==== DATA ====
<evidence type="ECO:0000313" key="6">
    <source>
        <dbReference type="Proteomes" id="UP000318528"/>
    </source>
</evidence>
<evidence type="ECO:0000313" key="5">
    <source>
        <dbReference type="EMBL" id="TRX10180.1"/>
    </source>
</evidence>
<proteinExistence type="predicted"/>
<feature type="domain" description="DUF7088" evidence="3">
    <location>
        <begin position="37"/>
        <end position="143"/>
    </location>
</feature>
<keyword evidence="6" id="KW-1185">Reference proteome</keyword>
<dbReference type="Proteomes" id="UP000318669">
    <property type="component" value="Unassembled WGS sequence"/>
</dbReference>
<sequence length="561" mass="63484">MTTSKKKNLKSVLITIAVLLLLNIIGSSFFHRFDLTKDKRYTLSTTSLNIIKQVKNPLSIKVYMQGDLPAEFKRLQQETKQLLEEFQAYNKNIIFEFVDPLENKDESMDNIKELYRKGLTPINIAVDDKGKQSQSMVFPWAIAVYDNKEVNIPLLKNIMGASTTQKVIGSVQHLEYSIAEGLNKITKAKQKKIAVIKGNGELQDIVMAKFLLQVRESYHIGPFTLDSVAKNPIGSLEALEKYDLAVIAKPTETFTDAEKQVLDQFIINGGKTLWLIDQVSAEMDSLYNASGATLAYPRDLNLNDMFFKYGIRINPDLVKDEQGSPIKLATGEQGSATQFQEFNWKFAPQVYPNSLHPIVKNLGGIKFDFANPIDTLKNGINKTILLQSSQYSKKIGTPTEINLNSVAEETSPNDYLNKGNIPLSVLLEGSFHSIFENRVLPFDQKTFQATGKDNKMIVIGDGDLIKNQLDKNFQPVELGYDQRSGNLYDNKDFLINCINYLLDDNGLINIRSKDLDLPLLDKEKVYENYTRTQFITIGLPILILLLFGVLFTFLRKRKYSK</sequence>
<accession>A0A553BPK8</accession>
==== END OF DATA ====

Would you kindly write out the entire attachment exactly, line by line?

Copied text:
<evidence type="ECO:0000313" key="6">
    <source>
        <dbReference type="Proteomes" id="UP000318528"/>
    </source>
</evidence>
<evidence type="ECO:0000313" key="5">
    <source>
        <dbReference type="EMBL" id="TRX10180.1"/>
    </source>
</evidence>
<proteinExistence type="predicted"/>
<feature type="domain" description="DUF7088" evidence="3">
    <location>
        <begin position="37"/>
        <end position="143"/>
    </location>
</feature>
<keyword evidence="6" id="KW-1185">Reference proteome</keyword>
<dbReference type="Proteomes" id="UP000318669">
    <property type="component" value="Unassembled WGS sequence"/>
</dbReference>
<sequence length="561" mass="63484">MTTSKKKNLKSVLITIAVLLLLNIIGSSFFHRFDLTKDKRYTLSTTSLNIIKQVKNPLSIKVYMQGDLPAEFKRLQQETKQLLEEFQAYNKNIIFEFVDPLENKDESMDNIKELYRKGLTPINIAVDDKGKQSQSMVFPWAIAVYDNKEVNIPLLKNIMGASTTQKVIGSVQHLEYSIAEGLNKITKAKQKKIAVIKGNGELQDIVMAKFLLQVRESYHIGPFTLDSVAKNPIGSLEALEKYDLAVIAKPTETFTDAEKQVLDQFIINGGKTLWLIDQVSAEMDSLYNASGATLAYPRDLNLNDMFFKYGIRINPDLVKDEQGSPIKLATGEQGSATQFQEFNWKFAPQVYPNSLHPIVKNLGGIKFDFANPIDTLKNGINKTILLQSSQYSKKIGTPTEINLNSVAEETSPNDYLNKGNIPLSVLLEGSFHSIFENRVLPFDQKTFQATGKDNKMIVIGDGDLIKNQLDKNFQPVELGYDQRSGNLYDNKDFLINCINYLLDDNGLINIRSKDLDLPLLDKEKVYENYTRTQFITIGLPILILLLFGVLFTFLRKRKYSK</sequence>
<accession>A0A553BPK8</accession>